So now I've finished reading At Home and I'm halfway through Toni Jordan's debut novel, Addition. Grace, the narrator, has an obsession with numbers, especially the number 10. She counts everything - steps to the supermarket, bristles in her toothbrush. She has to take exactly 10 strokes to wipe down the table; she cuts her fruit into 10, and exactly 10, pieces.
I feel sympathetic toward Grace because I reckon I am a tiny bit the same. Not that my life is ruled by numbers, but there are certain things I need to be just so, or I feel uneasy. I can't relax with an open drawer or wardrobe door in the room. I like the dishwasher stacked in a certain order. I can't leave my bed unmade. I have a complex 6-day haircare routine. I don't like to share my towel or toothbrush or my pens, though it's almost impossible to avoid this in a family home. I've recently realised that I don't care to share a suitcase either, even with my beloved on a romantic weekend. I know it doesn't make sense, but I just don't wanna. I differ from Grace in that I don't need these rules to keep panic at bay, but order comforts me.
However, there are other things I will cheerfully let slide. Flowers can stay dead in a vase for weeks. Notices remain unreturned to school long after they're due. Dust doesn't bother me. And I don't feel compelled to wash and minutely sort every piece of rubbish, as, for example, my father does*, or keep a record of all household expenditure on a spreadsheet, as does my beloved**. Maybe we are all slightly obsessive about something, it's just that we're all obsessive about different things.
So what's your slight obsession?
* My father wishes it to be known that he is not "a batty old man," but sorts and cleans these items so that they may be recycled more readily. I apologise that this was not made more clear in the body of the post. (Love you, Dad!)
** My beloved points out that I can also leave the vacuum cleaner sitting in the hallway for up to a week. Hm, this appears to be true.
I love obscure facts, and I love houses, and I love Bill Bryson. So the combination of all three in Bryson's At Home has proved perfectly irrestistible.
This delightfully corpulent book is sub-titled "A Short History of Private Life," and in it, Bill Bryson rambles through his English country house and along the way, wanders through the history of domestic comfort -- so far he's covered (among many other topics) the story of electricity, the telephone, landscape gardening, mice, sperm whales, tea and servants. There is a fascinating fact or anecdote on every page (often many more than one...) and the chuckle value is high, as is the "wow, I never knew that" factor.
Did you know that lobsters used to be so common round the coasts of Britain that servants "sought written agreements from their employers that they would not be served lobster more than twice a week"? That the aspidistra was uniquely immune to the ill-effects of gas lighting, hence its ubiquity as a Victorian houseplant? That caravans of camels up to seventy miles long carried salt across the Sahara from Timbuktu to the ports of the Mediterranean? That despite widespread panic over rabies-carrying bats in the US, more people die from food poisoning at church picnics every year than from the entire history of human contact with bats?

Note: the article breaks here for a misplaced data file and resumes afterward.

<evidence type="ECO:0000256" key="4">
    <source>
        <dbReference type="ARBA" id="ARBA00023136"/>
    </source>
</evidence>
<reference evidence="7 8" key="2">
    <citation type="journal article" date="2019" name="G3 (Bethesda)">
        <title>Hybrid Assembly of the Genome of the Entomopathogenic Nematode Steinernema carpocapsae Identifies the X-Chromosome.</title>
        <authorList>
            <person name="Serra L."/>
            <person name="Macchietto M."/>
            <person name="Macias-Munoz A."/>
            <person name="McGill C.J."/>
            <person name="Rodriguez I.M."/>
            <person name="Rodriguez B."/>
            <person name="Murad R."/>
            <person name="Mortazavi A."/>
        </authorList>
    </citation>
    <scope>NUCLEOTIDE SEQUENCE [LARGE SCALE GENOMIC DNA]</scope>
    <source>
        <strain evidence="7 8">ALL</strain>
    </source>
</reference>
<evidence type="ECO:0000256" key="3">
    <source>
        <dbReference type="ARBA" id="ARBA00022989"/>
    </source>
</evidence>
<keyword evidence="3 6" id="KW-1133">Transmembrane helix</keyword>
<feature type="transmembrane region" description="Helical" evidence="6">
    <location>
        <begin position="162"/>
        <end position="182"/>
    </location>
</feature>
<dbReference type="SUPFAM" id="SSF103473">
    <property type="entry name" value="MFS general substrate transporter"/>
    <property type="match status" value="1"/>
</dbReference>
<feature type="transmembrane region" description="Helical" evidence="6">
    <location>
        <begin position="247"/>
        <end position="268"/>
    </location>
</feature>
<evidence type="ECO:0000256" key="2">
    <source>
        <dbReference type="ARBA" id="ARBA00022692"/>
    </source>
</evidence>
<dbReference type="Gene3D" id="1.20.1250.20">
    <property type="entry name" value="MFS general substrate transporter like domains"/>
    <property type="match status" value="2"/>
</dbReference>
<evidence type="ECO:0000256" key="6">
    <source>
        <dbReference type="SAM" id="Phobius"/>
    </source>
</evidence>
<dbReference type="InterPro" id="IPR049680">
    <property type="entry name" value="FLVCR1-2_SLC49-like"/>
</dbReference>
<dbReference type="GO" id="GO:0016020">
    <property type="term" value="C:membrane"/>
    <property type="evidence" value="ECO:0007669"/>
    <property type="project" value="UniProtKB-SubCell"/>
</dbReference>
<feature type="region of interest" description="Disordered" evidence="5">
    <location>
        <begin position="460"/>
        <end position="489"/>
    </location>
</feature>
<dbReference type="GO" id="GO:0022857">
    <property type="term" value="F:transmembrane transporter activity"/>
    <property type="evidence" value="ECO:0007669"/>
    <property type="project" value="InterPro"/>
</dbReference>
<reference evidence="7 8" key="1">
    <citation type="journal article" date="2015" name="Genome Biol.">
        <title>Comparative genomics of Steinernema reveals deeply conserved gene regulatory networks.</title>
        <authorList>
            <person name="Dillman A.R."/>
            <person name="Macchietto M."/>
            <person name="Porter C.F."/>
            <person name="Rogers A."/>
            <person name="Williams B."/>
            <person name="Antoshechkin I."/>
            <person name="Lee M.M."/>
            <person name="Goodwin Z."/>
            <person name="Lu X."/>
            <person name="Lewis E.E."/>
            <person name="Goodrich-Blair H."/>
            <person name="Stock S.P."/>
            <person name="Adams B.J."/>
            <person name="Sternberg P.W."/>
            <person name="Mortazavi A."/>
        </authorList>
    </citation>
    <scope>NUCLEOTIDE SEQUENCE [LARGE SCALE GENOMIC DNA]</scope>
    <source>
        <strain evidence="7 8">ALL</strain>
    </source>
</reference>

I gleaned each of these tidbits from opening the pages of At Home at random. So far, Bill and I have reached the study; there's only the garden and the upper floor to go before our tour concludes. I'll be sad when it's over.
We have a jungly garden. This is the view from our back step, and from the window of our new back room:
Many of our neighbours have backyards with space to run or kick a ball, a clothesline and a lemon tree; others have very productive yards, with vegetables and chooks. Some people have made their houses so big that there's hardly any backyard left.
But our garden is full of trees.
The couple who owned the house before us collected seeds while bush-walking (someone once told me, very disapprovingly, that this is actually illegal; still, it's a bit late now) and planted them here, so we have a patch of bush in the middle of the suburbs. Lorikeets and wattle birds visit our flowering gums; the tops of our trees tower high above the back fence, visible from far away. The glorious lemon gum in our front yard scents the whole street. After the magnificent rain we've had this winter, the garden is flourishing and everything that can flower, is flowering with exuberance.
And this weekend our wonderful friend Matt arrived with a box full of new plants, to make our garden even better, and he got up on Sunday morning and quietly went out and planted them.
Winner, Children's Book Council Australia, Book of the Year (Younger Readers) 2012; Winner, Patricia Wrightson Prize, NSW Premier's Literary Awards; Shortlisted, WA Premier's Literary Awards, Young Adult; Shortlisted, Adelaide Festival Awards for Literature (Children's Literature)
Shortlisted, 2010 Prime Minister's Literary Awards - Children's Fiction; Shortlisted in the Speech Pathology Book of the Year Awards 2010 (Upper Primary); Shortlisted, 2009 Aurealis Award for Best Children's Long Fiction
Kate Constable & Penni Russon
Winter of Grace
Joint Winner, Children's Peace Literature Award 2009